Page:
Furniture is expensive, so it only makes sense to keep a hold of items that are in good repair for as long as possible. However, if your furnishings are oversized for your room, you are creating a problem for yourself. Consider getting rid of unneeded items, or selling unsuitable furniture in order to make space for more appropriately sized pieces (for example, trade-in your couch for a snuggle).
Do You Have Enough Storage Space ?
While it may seem to go against all wisdom to add more to an already cramped space, cleverly deployed storage solutions can make all the difference. By gathering together clutter like magazines, dog toys, or children's toys in one, compact and attractive location. Whether it be a seat with an interior compartment, a hanging storage tower, or modern chunky, floating shelves.
If these issues don't really cover the problems within your room, or you're just looking to change the decor in your small terraced house living room, there are some new interior design ideas that you need to familiarise yourself with. According to the latest wisdom, small rooms need no longer be boring !
20 Small living room decorating ideas
These 20 simple design ideas for a small living room will help you beautifully decorate and furnish your room, whilst also making the most of every inch of space available to you. Our tips range from small changes that you can make quickly and easily, to bigger changes that will require redecoration or new furnishings. All of them, however, are effective ways to make the most of your space and decoration.
1. Make use of architectural anomalies
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Indentations, protrusions, and strange shapes are very much a feature in small homes, especially in period properties, and they can make decorating a real nightmare... unless you use them to your advantage. When you have a sizeable indented area, like an alcove, try putting furniture such as sideboards and sofas into that area to save floor space. Bay windows, in particular, can be a gift for small spaces. Placing a chair or small sofa into it, or investing in a bespoke box seat with storage, will save a lot of space within the main floor area and give the illusion of having more space.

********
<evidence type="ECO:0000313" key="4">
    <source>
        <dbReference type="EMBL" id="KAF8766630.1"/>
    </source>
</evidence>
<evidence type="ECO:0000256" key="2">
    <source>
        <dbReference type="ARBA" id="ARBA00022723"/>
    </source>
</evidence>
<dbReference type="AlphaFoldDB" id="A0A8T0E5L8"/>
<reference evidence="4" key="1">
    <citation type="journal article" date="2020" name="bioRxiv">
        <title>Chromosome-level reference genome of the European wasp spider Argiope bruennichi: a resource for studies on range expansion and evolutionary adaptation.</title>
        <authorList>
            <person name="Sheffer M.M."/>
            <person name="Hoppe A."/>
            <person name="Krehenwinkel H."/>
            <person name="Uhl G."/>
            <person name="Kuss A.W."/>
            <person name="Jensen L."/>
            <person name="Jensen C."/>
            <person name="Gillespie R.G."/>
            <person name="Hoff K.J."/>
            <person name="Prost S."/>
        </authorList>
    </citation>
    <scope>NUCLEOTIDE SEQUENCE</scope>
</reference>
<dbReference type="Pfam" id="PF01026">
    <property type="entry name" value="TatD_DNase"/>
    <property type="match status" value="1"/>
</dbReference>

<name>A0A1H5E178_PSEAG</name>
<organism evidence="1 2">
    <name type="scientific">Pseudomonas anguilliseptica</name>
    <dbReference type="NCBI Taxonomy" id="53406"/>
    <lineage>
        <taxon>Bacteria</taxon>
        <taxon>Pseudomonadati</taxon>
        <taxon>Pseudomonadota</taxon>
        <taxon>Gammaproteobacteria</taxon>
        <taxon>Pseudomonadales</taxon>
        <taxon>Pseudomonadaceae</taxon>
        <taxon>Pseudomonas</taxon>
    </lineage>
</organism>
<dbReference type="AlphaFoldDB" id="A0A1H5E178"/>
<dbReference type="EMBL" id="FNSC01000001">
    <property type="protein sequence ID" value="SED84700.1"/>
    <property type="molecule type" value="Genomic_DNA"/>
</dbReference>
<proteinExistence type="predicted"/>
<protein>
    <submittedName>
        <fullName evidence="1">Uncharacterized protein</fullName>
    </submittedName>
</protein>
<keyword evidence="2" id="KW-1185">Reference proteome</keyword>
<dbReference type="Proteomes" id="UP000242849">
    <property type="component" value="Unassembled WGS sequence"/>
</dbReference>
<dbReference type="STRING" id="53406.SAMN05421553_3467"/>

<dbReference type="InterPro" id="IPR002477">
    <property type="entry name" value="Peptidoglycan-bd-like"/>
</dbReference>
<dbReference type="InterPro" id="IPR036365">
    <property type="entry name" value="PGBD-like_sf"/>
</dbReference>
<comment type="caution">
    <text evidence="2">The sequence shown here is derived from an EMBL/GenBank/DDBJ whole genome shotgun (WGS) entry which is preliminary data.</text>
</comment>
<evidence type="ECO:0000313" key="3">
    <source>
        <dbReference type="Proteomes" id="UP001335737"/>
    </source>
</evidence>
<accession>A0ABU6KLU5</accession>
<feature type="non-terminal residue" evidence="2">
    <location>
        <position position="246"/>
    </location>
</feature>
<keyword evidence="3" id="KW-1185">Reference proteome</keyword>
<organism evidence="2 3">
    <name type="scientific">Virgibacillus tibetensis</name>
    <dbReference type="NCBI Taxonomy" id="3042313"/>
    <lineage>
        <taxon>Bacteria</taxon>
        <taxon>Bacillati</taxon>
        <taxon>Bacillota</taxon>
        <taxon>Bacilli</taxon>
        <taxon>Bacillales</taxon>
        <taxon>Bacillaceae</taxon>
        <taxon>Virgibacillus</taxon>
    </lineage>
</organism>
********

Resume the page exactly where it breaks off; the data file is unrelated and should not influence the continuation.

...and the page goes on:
2. Choose an elevated living room focal point
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The focal point of a room is an important factor in how spacious it will look and feel. For very small rooms, creating an elevated focal point can give the illusion of height. One example of an elevated focal point would be a shelf or statement light shade hanging from the ceiling. Try to choose something that is largely transparent, or which has large gaps in it. If you don't do this, the feature piece may instead dominate the room and make it feel shorter and smaller. Moderation is the key here.